A reader asked me for tips on aligning seams when you’re sewing a bunch of blocks together. What I have learned in 25 years of making quilts is that if you don’t correct small mistakes at the beginning they become big mistakes by the end — meaning, if you’ve made a cutting mistake or a sewing mistake along the way, fix it before you proceed because it will cause bigger problems down the road.
Here are my quick tips for making things line up:
1. The more accurately you cut, the easier it will be to align seams.
2. Check the size of your blocks before you pin them together. If they are different sizes, either re-sew the small ones to the correct size or trim all of the blocks down to the size of the smallest.
3. Start pinning at the seam intersections, not at the end of the row. You can always trim the ends off but aligning at the intersections is what you’ll notice most in the finished quilt.
4. If you’ve pressed open your seams, insert the pin through the seam of both pieces to be sewn at exactly the point where the needle will hit — usually 1/4″ from the raw edge. With practice you’ll be able to eyeball that 1/4″. You needn’t sit there with a ruler but the idea is that you want to stabilize the points that need to match up.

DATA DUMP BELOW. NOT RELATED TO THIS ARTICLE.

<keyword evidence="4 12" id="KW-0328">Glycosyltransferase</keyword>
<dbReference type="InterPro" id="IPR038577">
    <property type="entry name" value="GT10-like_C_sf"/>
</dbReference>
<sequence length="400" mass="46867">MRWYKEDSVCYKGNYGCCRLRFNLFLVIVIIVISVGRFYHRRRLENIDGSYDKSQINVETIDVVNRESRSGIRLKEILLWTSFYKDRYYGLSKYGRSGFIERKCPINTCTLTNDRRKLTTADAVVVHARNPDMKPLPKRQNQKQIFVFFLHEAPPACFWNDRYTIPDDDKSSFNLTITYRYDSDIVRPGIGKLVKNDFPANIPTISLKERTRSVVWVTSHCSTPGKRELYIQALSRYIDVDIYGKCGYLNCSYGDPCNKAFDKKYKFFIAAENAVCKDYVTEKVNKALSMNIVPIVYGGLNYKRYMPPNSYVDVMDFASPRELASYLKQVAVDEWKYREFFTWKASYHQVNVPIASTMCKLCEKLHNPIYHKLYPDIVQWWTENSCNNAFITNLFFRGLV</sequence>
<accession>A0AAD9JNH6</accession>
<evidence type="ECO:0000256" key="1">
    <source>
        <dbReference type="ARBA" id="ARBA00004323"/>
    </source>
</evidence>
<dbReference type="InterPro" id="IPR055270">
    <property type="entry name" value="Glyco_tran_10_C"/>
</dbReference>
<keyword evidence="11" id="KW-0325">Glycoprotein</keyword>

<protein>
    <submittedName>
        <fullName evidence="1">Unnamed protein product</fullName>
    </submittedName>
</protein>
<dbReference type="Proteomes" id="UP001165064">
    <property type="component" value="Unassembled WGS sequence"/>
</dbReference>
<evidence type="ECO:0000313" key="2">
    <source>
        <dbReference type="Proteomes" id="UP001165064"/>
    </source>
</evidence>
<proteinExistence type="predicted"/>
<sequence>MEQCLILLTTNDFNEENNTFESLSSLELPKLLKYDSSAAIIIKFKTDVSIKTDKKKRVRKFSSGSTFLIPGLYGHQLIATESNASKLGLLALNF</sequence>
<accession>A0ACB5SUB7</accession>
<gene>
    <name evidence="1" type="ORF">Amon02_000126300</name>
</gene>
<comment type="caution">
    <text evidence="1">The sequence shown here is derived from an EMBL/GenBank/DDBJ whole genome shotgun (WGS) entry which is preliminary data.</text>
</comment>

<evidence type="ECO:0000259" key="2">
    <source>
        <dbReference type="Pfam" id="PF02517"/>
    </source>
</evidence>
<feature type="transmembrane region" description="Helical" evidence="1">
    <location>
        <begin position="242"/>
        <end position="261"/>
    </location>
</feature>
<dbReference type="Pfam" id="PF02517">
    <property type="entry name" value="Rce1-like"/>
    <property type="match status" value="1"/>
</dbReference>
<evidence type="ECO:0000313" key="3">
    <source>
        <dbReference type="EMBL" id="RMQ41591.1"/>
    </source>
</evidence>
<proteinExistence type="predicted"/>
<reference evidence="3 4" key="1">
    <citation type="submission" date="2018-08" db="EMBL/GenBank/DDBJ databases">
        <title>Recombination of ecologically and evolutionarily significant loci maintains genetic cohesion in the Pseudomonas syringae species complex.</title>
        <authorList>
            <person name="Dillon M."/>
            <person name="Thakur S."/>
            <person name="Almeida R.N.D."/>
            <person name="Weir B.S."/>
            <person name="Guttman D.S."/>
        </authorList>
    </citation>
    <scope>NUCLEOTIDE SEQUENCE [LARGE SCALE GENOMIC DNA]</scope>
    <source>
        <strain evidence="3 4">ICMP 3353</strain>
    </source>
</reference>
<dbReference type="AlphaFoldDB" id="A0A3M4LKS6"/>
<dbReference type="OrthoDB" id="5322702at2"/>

5. Don’t remove the pins as you’re sewing until they are just about to go under the presser foot. I once sewed over a pin and the needle hit the pin and broke the needle. Luckily I was wearing glasses at the time but the end of the needle flew into my glasses. So I don’t advocate sewing over pins.
My last bit of advice on this is to not think of craftsmanship as an all or nothing proposition. My first quilt in 1987 had mediocre craftsmanship but but aim was to get a little better with each project. Most of us don’t use fine motor skills on a daily basis that’s any finer than keyboarding so it takes awhile to develop control over a rotary cutter and pins. Don’t get discouraged if your craftsmanship isn’t perfect, just aim for doing a little better over time.